As part of the new major, Marlihan Lopez joined the institute this year as undergraduate program and internship coordinator. Lopez mentors students, builds relationships with organizations working around sexuality issues and coordinates community outreach events.

“Having Marlihan, truly a trailblazing leader in the community, is an invaluable asset to our students and to the university. Her connections to local organizations working in a number of areas will support students in engaging in community-based knowledge and building bridges between academia and the community,” Manning adds.

Lopez also assists students in finding a local organization to complete their practicum, a requirement of the program.

“The practicum placement gives students the chance to apply their academic skills outside of the classroom,” she says.

“Students will acquire new knowledge, broaden their networks and collaborate on projects identified by the community organization that relate to sexuality. Through these collaborations, our hope is to galvanize academic and community-based knowledge into social change.”

‘I knew this program was for me’

Hugo Vaillancourt, one of the first students to enroll in the major this fall, has been a youth, addiction, family and housing worker for the past 15 years. He hopes to apply what he learns in the program to a career in sex education.

“From the moment I heard years ago that a Major in Interdisciplinary Studies in Sexuality was in the works, I knew this was the program for me,” Vaillancourt says.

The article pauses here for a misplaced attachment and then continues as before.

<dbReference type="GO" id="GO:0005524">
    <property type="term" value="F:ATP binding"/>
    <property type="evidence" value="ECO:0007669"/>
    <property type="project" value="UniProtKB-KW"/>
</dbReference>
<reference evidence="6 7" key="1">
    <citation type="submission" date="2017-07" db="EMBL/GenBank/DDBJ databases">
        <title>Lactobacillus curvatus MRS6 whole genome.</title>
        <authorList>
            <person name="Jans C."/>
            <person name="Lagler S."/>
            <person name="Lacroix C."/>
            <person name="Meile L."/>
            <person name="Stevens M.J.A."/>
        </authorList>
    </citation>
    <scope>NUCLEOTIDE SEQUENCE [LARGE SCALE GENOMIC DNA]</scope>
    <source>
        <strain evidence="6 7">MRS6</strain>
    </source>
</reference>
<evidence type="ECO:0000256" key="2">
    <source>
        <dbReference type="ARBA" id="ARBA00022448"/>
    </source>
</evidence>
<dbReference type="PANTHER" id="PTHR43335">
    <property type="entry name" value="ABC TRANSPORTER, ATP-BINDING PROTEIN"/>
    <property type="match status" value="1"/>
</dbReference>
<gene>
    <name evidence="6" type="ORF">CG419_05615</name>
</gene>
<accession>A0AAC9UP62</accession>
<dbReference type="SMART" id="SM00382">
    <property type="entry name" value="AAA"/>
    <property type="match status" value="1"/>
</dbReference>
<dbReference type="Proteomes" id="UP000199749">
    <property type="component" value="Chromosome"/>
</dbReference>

“The fact that it has queer studies and sexual diversity as part of its DNA aligns with my interests and values. I believe it will help me become a better educator and build my own brand of sex education — one that is frank, inclusive and goes far beyond what is taught in secondary school.”

He adds that he is complementing his studies with a Major in Human Relations, with the aim of working in program development and implementation for non-profits and government in areas of sexual health and well-being.

The new major’s areas of focus are expansive. They include the study of lesbian, gay, bisexual, transgender, transsexual, intersex, queer, asexual, heterosexual, pansexual, monogamous, non-monogamous and polyamorous lives at the intersections of feminism, gender, race, class, politics, culture and more.

Courses highlight Indigenous, Black, migrant, diasporic, transnational, decolonizing, postcolonial, disability and other critical frameworks through art history, film, biology, religion and sociology, among other disciplines.

“This major can shape the role and kinds of work graduates pursue after their studies,” Kouri-Towe says.

“From working in community organizations to media and cultural events, students can integrate their knowledge of sexuality into a wide array of career paths. Many students will be interested in pursuing professional programs after completing their BA, bringing their knowledge of sexuality to the fields of law, health, social work and beyond.”

Learn more about
Interdisciplinary Studies in Sexuality at Concordia’s Simone de Beauvoir Institute.